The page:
5. Independence Day

If we spend some time reflecting on how we feel no longer to have to deal with judgment and burdens of guilt, then we can understand why Christianity is a religion of joy and confidence. It is a future oriented, not a backward oriented faith. It propels us away from ourselves to find those who themselves long to be set free. Such positive feelings clear the table for us as we seek now to understand oppression and freedom in the political sense. ...

6. Toward Freedom

But taking an honest look at how freedom is exercised in the Western world means turning a careful ear to this critique from those looking in from the outside. The belief that individual freedom to do, be, or say whatever we want is often cut off and isolated any thoughtfulness towards community consequences or responsibility. Sadly, freedom is rarely viewed as an opportunity to serve others. ...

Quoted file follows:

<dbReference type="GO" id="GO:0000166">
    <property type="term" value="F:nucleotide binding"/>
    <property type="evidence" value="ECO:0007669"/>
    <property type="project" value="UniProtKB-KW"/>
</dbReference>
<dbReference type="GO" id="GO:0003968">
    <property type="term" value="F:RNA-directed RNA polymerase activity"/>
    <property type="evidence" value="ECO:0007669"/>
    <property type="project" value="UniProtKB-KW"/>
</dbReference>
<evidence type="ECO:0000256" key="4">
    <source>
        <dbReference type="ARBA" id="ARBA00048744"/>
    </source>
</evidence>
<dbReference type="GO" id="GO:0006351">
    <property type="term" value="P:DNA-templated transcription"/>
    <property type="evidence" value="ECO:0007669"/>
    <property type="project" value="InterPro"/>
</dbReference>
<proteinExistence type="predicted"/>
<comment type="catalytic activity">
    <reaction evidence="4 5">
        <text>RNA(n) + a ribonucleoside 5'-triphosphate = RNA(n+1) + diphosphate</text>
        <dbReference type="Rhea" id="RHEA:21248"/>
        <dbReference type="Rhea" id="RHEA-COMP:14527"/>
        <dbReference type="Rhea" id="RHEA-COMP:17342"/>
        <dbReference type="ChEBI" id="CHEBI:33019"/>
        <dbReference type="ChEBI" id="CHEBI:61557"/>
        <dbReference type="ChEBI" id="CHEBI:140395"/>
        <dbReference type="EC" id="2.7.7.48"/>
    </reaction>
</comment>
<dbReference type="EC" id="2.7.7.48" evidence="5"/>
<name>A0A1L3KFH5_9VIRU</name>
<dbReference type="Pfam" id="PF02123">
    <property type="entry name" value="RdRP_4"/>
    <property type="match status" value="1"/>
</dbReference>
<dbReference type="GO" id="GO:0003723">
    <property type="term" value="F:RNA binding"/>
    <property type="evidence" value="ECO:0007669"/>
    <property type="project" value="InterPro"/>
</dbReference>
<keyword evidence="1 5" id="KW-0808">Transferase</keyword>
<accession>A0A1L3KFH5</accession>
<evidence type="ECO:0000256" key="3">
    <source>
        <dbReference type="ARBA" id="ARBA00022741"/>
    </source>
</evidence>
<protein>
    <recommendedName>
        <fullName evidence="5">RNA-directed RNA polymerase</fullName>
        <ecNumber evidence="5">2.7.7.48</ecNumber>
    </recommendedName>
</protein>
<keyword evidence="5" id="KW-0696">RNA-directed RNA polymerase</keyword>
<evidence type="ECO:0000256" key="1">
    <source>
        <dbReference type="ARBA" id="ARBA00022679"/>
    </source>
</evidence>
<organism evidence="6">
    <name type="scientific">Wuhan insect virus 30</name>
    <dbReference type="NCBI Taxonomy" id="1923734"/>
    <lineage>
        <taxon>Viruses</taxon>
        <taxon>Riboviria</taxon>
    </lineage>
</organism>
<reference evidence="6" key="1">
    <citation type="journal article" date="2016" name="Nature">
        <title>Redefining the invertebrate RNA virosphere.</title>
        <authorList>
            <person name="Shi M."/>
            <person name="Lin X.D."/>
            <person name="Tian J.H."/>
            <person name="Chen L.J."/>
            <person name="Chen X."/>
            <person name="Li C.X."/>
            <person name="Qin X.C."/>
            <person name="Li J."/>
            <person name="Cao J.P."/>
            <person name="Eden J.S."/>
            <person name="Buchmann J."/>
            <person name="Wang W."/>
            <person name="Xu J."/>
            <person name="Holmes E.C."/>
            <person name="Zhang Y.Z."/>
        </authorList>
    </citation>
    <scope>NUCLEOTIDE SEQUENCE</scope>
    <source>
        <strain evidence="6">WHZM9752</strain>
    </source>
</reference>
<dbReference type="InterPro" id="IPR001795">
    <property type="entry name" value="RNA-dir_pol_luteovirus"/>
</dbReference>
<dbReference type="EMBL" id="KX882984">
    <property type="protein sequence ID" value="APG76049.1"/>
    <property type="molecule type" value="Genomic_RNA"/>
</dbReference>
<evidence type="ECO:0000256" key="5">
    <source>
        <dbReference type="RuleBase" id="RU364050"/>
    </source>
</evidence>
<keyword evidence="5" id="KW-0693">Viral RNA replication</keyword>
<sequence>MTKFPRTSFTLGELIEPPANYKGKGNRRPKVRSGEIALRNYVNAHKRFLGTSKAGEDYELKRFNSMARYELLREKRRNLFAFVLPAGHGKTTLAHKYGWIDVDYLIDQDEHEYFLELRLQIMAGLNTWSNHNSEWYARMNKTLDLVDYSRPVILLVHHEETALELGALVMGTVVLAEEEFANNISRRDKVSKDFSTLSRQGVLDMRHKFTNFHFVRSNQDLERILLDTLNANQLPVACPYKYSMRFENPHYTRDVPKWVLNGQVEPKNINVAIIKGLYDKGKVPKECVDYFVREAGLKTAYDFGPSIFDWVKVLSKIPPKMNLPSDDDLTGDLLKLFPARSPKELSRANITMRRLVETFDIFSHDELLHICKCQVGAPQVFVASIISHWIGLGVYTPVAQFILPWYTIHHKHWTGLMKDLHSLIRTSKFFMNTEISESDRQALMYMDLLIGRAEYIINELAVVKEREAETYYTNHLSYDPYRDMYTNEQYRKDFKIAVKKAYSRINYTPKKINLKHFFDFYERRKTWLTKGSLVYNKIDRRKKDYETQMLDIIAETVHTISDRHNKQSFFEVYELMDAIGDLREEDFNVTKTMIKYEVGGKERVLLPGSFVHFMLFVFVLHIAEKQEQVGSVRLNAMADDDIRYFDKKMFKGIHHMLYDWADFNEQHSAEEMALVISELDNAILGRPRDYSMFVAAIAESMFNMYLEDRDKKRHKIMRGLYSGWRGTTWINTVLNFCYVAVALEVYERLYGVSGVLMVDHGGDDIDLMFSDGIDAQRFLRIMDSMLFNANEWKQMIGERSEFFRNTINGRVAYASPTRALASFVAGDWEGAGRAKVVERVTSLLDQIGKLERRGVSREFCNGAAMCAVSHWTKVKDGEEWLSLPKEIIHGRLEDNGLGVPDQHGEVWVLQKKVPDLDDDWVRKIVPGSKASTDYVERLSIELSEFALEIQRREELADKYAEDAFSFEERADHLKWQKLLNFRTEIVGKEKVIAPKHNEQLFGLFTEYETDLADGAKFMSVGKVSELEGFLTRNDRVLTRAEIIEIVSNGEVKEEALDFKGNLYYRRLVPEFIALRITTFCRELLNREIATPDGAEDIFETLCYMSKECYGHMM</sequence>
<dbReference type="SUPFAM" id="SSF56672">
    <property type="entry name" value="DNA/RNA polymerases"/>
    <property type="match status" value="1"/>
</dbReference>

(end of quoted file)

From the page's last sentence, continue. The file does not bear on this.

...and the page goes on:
7. The Sweetest Sound

There is a story that Hebrew families tell their children to help them understand the fourth commandment. The fourth commandment reads, "Six days you shall labor but on the seventh you shall rest." The story is called, "The Sweetest Sound." The main character in the story is King Ruben. It goes something like this. ...

8. Poem: The Irresistible Music of My Mind

9. Family Special: Your Unique Role

God has a unique place of ministry for each of us. It is important to your sense of fulfillment that you realize exactly where that place is. The key is to discover the roles you occupy in which you cannot be replaced, and then decide to be what God wants you to be in those roles. ...